Shavuot = Pentecost (group of Christ’s disciples received the Holy Spirit as a group, a Christian analogy to the giving of the Torah at Sinai)

Days of Awe = were transferred to the spring in a pre-Easter season of weeks of penitence called Lent, culminating in Ash Wednesday and Good Friday, days for major repentance.

Sukkot = transferred to Halloween and to Thanksgiving

Hanukkah = Christmas (I don’t think it is an accident that Christians adopted a Roman winter festival as the anniversary of Christ’s birth, when the New Testament indicates that he was born in springtime.)

I completely agree with Shaun’s comment above. It doesn’t need to be a competition and there’s no reason a Jewish kid can’t enjoy the Frosty and Charlie Brown specials. If they are raised in the Jewish faith and they have their own set of beliefs, they will see Christmas as another holiday. And it will also help children feel less left out. I grew up Jewish, but very isolated during Christmas because my parents never instilled a strong sense of Judaism in us. My parents said that we don’t celebrate Christmas, yet they never taught us about our own religion. With my 3-year-old, she goes to Jewish preschool, says the Ha’motzi, and could articulate what the menora was. I don’t think Dora’s Christmas is going to cause her to convert.

Evelinsche says:

I was in my son’s kindergarten classroom one morning 30 years ago grading papers (he’d recently received a point off for declaring a beet with a long e to be a ternep with short e’s on a mimeo without colors) when the teacher asked, “Does anyone know what wonderful holiday we had this weekend?” “YES!” he said, “YES! It’s Sukkoth and we ate in our sukkah and had lots of company, though we couldn’t see some of them, and there were branches on the roof and it didn’t rain enough to cool the soup so we stayed outside and I drew pictures and made a paper chain and hanged up the fruits and it’s not over for days and days!” At which his teacher explained she was thinking of Columbus Day (already Indigenous Peoples Day around here at the edge of the
West). So I invited them on a field trip and they all came over for apple juice two days later. Seasonal problem? What problem?

Loved this! I’m so with you on #4. I’ve been debating this topic for two weeks all over the internet.

My original post is here. http://ninabadzin.com/2010/12/13/love-thy-neighbor-the-jew-who-saved-christmas/

It even encouraged someone else to completely disagree with me in ANOTHER blog post of her own on JWA’s site.

eliyah says:

I’m an orthodox convert who is quite close to my nonjewish family. My nieces and nephews believe in the santa myth and it’s not nice for me or my kids to take that away from them. The approach we’ve taken is that Santa is a tzaddik for the non-jews who spreads love and presents to the non-jewish world. Hashem is so great and has given us shabbat every week and many different haggim that he’s only fair to give the nonjews their one special holiday a year. This has worked pretty well for us!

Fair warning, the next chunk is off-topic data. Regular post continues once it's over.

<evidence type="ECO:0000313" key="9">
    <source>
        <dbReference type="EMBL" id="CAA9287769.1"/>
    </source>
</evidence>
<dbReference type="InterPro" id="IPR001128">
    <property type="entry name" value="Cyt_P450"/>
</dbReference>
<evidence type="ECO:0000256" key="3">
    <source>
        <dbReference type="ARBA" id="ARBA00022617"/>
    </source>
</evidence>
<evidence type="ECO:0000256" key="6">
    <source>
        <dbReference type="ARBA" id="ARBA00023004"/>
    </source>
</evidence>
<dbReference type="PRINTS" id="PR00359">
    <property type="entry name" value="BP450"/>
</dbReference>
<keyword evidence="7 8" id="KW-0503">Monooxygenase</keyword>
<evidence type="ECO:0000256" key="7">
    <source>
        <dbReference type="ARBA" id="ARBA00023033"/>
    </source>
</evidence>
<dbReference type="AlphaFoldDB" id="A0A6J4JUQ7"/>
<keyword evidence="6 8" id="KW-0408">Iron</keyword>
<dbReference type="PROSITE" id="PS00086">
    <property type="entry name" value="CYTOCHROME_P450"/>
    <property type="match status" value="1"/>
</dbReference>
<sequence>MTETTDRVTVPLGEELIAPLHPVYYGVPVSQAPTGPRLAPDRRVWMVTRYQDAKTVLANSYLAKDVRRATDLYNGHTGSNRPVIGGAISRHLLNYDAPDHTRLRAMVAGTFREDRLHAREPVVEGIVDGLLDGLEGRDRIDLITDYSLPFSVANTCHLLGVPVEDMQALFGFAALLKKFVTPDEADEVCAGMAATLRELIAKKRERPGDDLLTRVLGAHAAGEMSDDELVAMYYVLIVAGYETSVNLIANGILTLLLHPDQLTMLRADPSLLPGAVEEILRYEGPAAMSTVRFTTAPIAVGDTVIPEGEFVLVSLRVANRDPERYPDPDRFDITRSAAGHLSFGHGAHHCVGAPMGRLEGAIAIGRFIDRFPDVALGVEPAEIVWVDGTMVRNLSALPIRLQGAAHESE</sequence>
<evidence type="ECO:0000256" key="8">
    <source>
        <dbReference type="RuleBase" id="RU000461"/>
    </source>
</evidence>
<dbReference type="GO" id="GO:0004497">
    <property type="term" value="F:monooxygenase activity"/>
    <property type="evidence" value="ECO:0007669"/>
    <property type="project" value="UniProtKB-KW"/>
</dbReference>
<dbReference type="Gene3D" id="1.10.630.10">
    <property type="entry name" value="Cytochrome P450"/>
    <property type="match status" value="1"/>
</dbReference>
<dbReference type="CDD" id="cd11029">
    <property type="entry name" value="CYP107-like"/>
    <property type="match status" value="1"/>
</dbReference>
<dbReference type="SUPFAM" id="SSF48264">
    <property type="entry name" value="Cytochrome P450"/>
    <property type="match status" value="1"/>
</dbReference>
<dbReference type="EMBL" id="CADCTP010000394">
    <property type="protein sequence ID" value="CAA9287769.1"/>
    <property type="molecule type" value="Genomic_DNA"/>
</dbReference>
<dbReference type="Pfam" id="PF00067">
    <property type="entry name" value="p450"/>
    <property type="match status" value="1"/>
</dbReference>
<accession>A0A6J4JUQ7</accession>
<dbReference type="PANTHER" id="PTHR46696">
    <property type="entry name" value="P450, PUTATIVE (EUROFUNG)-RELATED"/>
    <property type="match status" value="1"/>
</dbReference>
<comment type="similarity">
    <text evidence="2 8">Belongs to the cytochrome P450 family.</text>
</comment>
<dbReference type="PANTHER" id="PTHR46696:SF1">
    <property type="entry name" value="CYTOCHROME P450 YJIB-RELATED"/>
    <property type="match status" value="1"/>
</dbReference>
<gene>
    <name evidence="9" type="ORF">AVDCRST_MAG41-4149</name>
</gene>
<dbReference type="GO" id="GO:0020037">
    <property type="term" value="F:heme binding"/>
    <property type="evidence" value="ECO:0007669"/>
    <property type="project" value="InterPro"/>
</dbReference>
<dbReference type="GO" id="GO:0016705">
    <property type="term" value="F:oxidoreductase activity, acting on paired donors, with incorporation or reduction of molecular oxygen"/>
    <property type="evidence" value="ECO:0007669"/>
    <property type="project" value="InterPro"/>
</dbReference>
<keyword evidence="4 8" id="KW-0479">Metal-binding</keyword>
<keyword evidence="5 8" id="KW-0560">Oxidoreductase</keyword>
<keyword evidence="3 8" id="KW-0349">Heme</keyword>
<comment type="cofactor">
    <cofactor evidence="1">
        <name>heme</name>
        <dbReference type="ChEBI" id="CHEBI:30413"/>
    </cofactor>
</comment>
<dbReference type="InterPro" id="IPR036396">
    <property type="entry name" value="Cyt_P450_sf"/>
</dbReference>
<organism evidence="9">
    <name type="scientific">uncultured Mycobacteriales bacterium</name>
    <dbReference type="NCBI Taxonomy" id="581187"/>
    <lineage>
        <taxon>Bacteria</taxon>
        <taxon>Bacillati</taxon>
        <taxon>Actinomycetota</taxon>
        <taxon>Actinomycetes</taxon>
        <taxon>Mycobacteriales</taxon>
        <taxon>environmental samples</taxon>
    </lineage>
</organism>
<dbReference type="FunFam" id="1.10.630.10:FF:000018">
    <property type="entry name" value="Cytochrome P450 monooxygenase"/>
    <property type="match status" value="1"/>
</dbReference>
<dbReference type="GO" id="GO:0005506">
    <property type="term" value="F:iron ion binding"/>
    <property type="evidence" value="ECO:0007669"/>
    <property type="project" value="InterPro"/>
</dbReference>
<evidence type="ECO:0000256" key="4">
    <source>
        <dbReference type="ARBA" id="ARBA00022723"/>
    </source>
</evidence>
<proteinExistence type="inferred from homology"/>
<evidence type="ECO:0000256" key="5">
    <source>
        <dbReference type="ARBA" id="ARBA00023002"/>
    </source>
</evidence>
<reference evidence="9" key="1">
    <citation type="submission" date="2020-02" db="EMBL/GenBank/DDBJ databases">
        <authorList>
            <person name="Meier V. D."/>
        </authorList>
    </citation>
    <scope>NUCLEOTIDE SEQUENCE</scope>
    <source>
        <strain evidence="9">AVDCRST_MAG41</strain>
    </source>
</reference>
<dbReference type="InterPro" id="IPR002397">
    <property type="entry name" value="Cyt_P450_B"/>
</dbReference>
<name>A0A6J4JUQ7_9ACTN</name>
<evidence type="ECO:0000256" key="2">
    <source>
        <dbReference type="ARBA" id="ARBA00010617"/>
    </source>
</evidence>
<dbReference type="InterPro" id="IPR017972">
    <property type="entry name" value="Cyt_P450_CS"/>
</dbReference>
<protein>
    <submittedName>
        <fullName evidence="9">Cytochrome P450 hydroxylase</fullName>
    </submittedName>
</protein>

One of my fondest memories from childhood is watching sesame street as a kid, in the early 80′s, before Harold Hooper (the actor who played Mr Hooper) passed away. He was Jewish in real life, and on the show. It only came up once a year, on the Christmas episode, but it made such a huge impression on me! I could hardly believe there was a Jewish character on my favorite show, and that it was clear he did not celebrate Christmas, although he bought presents for his friends, etc, and accepted wishes of “Happy Hannukah” That was all I needed as a Jewish kid. If Mr Hooper didnt celebrate Christmas, then I wasn’t missing anything either.
Its too bad that more shows can’t embody the experience of different friends of differnet religions, b/c that is what the “real” world is all about anyhow!

Chana Batya says:

@Robin Margolis,

In many ways you are right. I would like to add: it’s not for nothing that EVERY religious/cultural group has a Festival of Lights. It goes back to primitive humans who feared the loss of light at the solstice and both prayed for the return of the light and also lit lights in defiance of the dark. Chanukah (may celebrate events that actually took place in Kislev, which always comes around the solstice) and Christmas both coincide with the Greek holiday of Saturnalia, which worshiped Saturn (or Neptune, if you were Roman), and guess when it was? December! Not to mention Diwali (Hindu Festival of Lights, in late autumn), Spring Festival (aka Chinese New Year) and Tet (Vietnamese “New Year”), both around February…I’m sure there are others. The only group I know of that has no Festival of Lights is Islam, because their calendar is not coordinated with the solar calendar, only the lunar one.

I grew up with both holidays; Christmas was just an American holiday with Santa Claus, a stocking he stuffed, and family fun…not religious. For some families it was a religious holiday, just not ours. It didn’t harm me or my feelings toward my own Jewish faith which we celebrated with its own holidays. I wasn’t confused…I guess it is how it is presented; in this case it was just an American winter holiday.

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Santa Pause

What are Jewish parents to do when every show on television drips with Christmas cheer? Here are four strategies for managing your children’s expectations in this most un-Jewish time of year.